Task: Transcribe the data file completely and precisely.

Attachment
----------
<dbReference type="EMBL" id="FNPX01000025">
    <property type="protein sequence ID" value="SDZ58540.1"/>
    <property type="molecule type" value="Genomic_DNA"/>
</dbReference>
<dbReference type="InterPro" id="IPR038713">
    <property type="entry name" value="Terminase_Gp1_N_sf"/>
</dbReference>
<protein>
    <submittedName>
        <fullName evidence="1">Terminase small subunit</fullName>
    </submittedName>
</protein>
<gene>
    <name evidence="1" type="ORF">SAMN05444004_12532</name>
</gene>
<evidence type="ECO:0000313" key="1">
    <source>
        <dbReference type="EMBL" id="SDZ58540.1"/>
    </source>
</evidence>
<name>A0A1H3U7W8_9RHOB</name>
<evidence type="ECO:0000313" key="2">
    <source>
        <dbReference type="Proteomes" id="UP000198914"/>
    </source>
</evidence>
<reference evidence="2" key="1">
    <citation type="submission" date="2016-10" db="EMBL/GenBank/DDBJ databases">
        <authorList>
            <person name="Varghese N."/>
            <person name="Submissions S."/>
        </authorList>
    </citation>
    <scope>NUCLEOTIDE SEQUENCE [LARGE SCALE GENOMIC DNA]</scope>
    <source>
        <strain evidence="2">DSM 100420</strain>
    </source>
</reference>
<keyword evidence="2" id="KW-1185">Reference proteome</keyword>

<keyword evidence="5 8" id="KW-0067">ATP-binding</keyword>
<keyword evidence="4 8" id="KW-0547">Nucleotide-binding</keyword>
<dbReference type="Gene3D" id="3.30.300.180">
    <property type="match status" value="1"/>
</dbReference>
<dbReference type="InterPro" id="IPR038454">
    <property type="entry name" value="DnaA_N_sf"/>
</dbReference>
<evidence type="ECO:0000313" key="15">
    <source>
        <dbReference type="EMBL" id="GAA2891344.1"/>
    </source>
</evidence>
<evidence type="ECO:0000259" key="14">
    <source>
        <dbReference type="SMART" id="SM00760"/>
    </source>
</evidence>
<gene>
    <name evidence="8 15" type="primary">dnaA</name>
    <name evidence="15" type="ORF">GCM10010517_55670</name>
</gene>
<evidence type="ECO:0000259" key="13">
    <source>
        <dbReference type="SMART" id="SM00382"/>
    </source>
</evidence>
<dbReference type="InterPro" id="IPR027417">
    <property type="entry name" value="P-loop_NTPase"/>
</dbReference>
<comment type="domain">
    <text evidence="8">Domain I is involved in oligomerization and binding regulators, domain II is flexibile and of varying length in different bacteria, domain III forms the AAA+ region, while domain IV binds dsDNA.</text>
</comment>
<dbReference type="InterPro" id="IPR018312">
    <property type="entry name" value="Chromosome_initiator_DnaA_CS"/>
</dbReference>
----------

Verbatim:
<dbReference type="EMBL" id="FNPX01000025">
    <property type="protein sequence ID" value="SDZ58540.1"/>
    <property type="molecule type" value="Genomic_DNA"/>
</dbReference>
<dbReference type="InterPro" id="IPR038713">
    <property type="entry name" value="Terminase_Gp1_N_sf"/>
</dbReference>
<protein>
    <submittedName>
        <fullName evidence="1">Terminase small subunit</fullName>
    </submittedName>
</protein>
<gene>
    <name evidence="1" type="ORF">SAMN05444004_12532</name>
</gene>
<evidence type="ECO:0000313" key="1">
    <source>
        <dbReference type="EMBL" id="SDZ58540.1"/>
    </source>
</evidence>
<name>A0A1H3U7W8_9RHOB</name>
<evidence type="ECO:0000313" key="2">
    <source>
        <dbReference type="Proteomes" id="UP000198914"/>
    </source>
</evidence>
<reference evidence="2" key="1">
    <citation type="submission" date="2016-10" db="EMBL/GenBank/DDBJ databases">
        <authorList>
            <person name="Varghese N."/>
            <person name="Submissions S."/>
        </authorList>
    </citation>
    <scope>NUCLEOTIDE SEQUENCE [LARGE SCALE GENOMIC DNA]</scope>
    <source>
        <strain evidence="2">DSM 100420</strain>
    </source>
</reference>
<keyword evidence="2" id="KW-1185">Reference proteome</keyword>

<keyword evidence="5 8" id="KW-0067">ATP-binding</keyword>
<keyword evidence="4 8" id="KW-0547">Nucleotide-binding</keyword>
<dbReference type="Gene3D" id="3.30.300.180">
    <property type="match status" value="1"/>
</dbReference>
<dbReference type="InterPro" id="IPR038454">
    <property type="entry name" value="DnaA_N_sf"/>
</dbReference>
<evidence type="ECO:0000313" key="15">
    <source>
        <dbReference type="EMBL" id="GAA2891344.1"/>
    </source>
</evidence>
<evidence type="ECO:0000259" key="14">
    <source>
        <dbReference type="SMART" id="SM00760"/>
    </source>
</evidence>
<gene>
    <name evidence="8 15" type="primary">dnaA</name>
    <name evidence="15" type="ORF">GCM10010517_55670</name>
</gene>
<evidence type="ECO:0000259" key="13">
    <source>
        <dbReference type="SMART" id="SM00382"/>
    </source>
</evidence>
<dbReference type="InterPro" id="IPR027417">
    <property type="entry name" value="P-loop_NTPase"/>
</dbReference>
<comment type="domain">
    <text evidence="8">Domain I is involved in oligomerization and binding regulators, domain II is flexibile and of varying length in different bacteria, domain III forms the AAA+ region, while domain IV binds dsDNA.</text>
</comment>
<dbReference type="InterPro" id="IPR018312">
    <property type="entry name" value="Chromosome_initiator_DnaA_CS"/>
</dbReference>